Stuffed Baby Peppers…

I don’t often think about a certain type of food as being cute, but I have to admit the thought crossed my mind when I first laid eyes on baby peppers. The next thought was how can I use these in a recipe and appetizer jumped out at me.

These little darlings make the perfect grab and go appetizer and I’ve found people tend to like the simplicity of that the most. The peppers are also very tender and sweet and a perfect compliment to a wide variety of cheese concoctions.

For this particular recipe I used a combination of a spreadable garlic and herb cheese, Boursin brand, and added some green onion and dill to boost the flavor of the cheese. It couldn’t have been easier. And when I served it at a gathering, the entire plate of peppers disappeared!

So let’s talk stuffed baby peppers…

Lesson Learned 1 – Sometimes the simplest things are the best: I used to think that recipes had to be complicated and flashy to merit writing about. And I’ve been proven wrong over and over again. The best example I can give is my cream cheese, spinach, bacon and scallion pinwheels. After I made them I hesitated to post the recipe because I thought it was so rudimentary and people would laugh at it. Boy was I wrong. To this day that recipe is one of the most popular recipes on my blog – and I would never have dreamed it to be when I wrote it.

This recipe, in my mind, falls in the same genre. It basically takes a pre-made spreadable cheese embellished with a couple of simple ingredients and some baby peppers and voila, a simple but great appetizer! This kind of appetizer is perfect for when you have to throw something together quickly. It’s super tasty, looks divine, and disappears in a snap. What could be better? So, bottom line, don’t shy away from what’s incredibly easy. In the end, it may be one of the most popular things you’ll make.

Lesson Learned 2 – Working with baby peppers: First let me suggest that you get a bag of multi-colored baby peppers. The array of colors on a plate makes for an easy but effective presentation. Second, baby peppers are incredibly easy to work with. They don’t have a lot of seeds or the strips of white pith inside so they are easy to cut and prepare. Just take your knife and cut the pepper in half from top to bottom, remove the few seeds you may find and if you have a little pith just take your knife and scrape it away. In no time flat you have a tasty bite size little boat to hold your cheese concoction.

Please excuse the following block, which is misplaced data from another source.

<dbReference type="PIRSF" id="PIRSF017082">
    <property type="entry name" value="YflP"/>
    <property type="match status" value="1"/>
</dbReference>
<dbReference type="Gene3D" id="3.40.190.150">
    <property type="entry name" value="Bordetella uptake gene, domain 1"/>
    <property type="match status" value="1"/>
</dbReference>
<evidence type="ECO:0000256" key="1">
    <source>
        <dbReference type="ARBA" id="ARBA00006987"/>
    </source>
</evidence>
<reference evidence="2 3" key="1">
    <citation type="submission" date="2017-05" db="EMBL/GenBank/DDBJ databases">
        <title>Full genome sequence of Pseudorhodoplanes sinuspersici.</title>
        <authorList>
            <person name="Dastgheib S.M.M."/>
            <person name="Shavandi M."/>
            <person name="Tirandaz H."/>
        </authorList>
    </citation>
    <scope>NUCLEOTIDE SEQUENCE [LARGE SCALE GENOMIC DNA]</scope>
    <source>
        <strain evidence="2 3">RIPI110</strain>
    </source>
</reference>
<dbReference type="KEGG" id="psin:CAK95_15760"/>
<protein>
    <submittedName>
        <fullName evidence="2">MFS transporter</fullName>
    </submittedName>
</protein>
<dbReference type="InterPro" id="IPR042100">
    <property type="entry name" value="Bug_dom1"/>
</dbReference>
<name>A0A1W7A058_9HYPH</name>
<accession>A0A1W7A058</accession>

Probably the biggest challenge with this recipe is stuffing the peppers – but you really don’t have to worry about being overly neat with the cheese stuffing. I used a melon baller, the smaller side, and just scooped some of the cheese into a pepper and spread it over the top. You wind up garnishing the peppers with some paprika and the remaining minced green onions and that gives them a decorative flair.

And that’s it. Now I chose to “beef up” the spreadable cheese I used, but you don’t even need to do that if you don’t have the time or ingredients. If you get a flavorful spreadable cheese, that can be sufficient. Just make sure you use a spreadable cheese, otherwise stuffing the peppers will definitely become a chore. Enjoy these tasty little morsels. You’ll have fun making them and you’ll have fun eating them!

Stuffed Baby Peppers...

  • Servings: 24
  • Difficulty: Easy
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INGREDIENTS:

1 5 oz. package of Boursin garlic and fine herb spreadable cheese

12 multi colored baby peppers, halved

1 Tbs. sour cream

2 green onions, chopped fine and divided

2 tsp. fresh dill, chopped fine

paprika, for garnish, optional

Fresh dill spears for garnish, optional

DIRECTIONS:

Cut the peppers in half from top to bottom. Remove any seeds and white pith.

In a small bowl combine the spreadable cheese, sour cream, about 2/3 of the chopped green onions, and all the chopped dill.

Using a small spoon or the smaller side of a melon baller, scoop some cheese inside a pepper and smooth it out to cover the entire upper surface of the pepper. Repeat until all peppers have been stuffed.

Sprinkle the tops of the peppers lightly with the remaining green onions and paprika. Plate (you can garnish the plate with fresh dill spears, optional) and serve.

 

 

 

Spud Pockets…

A friend of mine, who is a professional chef, once said that when it comes to great recipes the simpler the better. Ain’t that the truth.  Over the course of the past six weeks my husband and I have been in the midst of a sell/buy process, selling our home of 15 years and downsizing to a condo. With downsizing comes a myriad of emotions but in the end it is quite cathartic as well as hugely stressful.

Spud Pocket IngredientsDuring this time I’ve not had the opportunity to uphold my goal of one new recipe a week, but I am back in the swing and will definitely try to post regularly, although I still cannot guarantee once a week. I do promise to get back to my routine, I just can’t determine when as of yet.